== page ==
15 Ways To Say "Thank You"


Leaders are always encouraged to say thank you to their volunteers and staff to let them know they are appreciated. We want our volunteers to know how much we value their work, but sometimes just saying thanks does not seem enough. Indeed, there are a variety of ways to express gratitude besides just a warm smile and “Thank you.” Let’s put a little more thought into our thank you, and get creative!

Here are some suggestions:

  1. Acknowledge volunteers and hard workers in your newsletter.
  2. Tell others of the volunteer’s contributions or say thank you to the volunteer when others are around to hear you.
  3. Give a hearty, well-deserved pat on the back or a genuine, warm hug.
  4. Send a beautiful, handwritten thank you card. No emails!
  5. Present the volunteer with a certificate of appreciation. You can find these on the Internet and print them on your printer.
  6. Give a large candle with the note: “No one holds a candle to you.”
  7. Give a rock that you decorate with one of the following sayings: “Thanks, You Rock!” or “Thanks For Being So Rock Solid!”
  8. Give a cupcake with the note: “You take the cake!”
  9. Give a small bag or basket of donut holes with a note saying, "Donut you know I love you a hole bunch!"
  10. Give a small, inexpensive gift that appeals to the volunteer's interest. For example, a reader would probably enjoy a book of inspirational sayings or a nice bookmark, a chocoholic would relish a box of her favorite candy, and a coffee drinker would appreciate her favorite coffee or a new mug. If you have heard a volunteer mention some small item she would like, get it. On the other hand, if you have a special skill, make a small gift. Knowing you put your time and effort into making something with your own hands adds extra value for the recipient.
  11. Collect money from the group or organization and give a bigger gift, such as a large plant, flower arrangement or gift certificate to a favorite store or restaurant. Tailor the gift to the recipient’s hobbies or interests with a gift basket of various items the volunteer would like, such as items for working outdoors for an avid gardener or soaps and oils for a bath lover.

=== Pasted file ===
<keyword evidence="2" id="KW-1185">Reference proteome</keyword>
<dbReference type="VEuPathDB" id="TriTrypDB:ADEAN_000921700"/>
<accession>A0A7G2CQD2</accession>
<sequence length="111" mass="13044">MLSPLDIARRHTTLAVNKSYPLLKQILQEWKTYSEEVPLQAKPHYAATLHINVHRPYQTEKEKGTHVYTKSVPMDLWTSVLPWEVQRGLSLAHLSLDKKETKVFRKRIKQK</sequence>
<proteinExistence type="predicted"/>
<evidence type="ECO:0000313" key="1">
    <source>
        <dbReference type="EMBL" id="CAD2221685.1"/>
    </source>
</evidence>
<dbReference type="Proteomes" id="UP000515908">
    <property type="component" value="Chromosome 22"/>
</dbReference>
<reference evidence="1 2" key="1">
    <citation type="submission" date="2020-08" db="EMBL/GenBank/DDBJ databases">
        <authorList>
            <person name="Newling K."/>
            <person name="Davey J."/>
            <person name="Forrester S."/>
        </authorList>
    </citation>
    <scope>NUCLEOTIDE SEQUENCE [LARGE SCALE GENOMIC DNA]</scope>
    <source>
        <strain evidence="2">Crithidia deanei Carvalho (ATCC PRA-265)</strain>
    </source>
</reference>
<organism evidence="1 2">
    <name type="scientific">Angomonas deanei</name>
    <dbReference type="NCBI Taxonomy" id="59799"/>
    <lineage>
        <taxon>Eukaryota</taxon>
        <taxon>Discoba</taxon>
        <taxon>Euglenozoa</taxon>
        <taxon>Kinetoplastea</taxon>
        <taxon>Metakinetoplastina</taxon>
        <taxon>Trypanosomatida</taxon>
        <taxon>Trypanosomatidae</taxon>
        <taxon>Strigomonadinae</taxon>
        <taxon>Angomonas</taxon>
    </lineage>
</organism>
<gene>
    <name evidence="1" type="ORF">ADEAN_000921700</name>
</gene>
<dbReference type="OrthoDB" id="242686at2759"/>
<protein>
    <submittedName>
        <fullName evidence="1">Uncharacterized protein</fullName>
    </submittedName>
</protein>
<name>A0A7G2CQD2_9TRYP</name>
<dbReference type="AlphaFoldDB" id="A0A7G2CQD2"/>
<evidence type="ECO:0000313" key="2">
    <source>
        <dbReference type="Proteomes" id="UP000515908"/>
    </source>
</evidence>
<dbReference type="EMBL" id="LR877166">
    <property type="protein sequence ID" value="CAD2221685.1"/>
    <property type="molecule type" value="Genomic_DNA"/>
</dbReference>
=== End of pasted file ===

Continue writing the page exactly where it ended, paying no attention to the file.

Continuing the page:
12. Treat the volunteer to the movies, lunch or a snack, such as ice cream, frozen yogurt, pie and coffee, or just a soda.
  13. Bring “goodies” to share with the staff on obscure holidays or occasions, not just after special projects are done.
  14. Throw a special picnic, barbecue or party to say thanks!
  15. Purchase a beautiful small bowl and turn it into a “Blessings Bowl” or decorate a small box to be a “Warm and Fuzzy Box.” Encourage members to write on a slip of paper one or two sentences describing how the recipient has somehow touched their life or what they admire about that person. It will serve as a memento of all that the recipient brings into the lives of others.

Of course, you should not be overly concerned about how to say “thank you.” Most important is to remember to always express appreciation in some way or another.

About the Author:
Carren W. Joye is the author of A Stay-at-Home Mom's Complete Guide to Playgroups. A homeschooling mom of four children, she has founded four successful playgroups and one homeschool support group as well as helped start countless other playgroups around the world. Visit her web site at http://www.carrenjoye.com.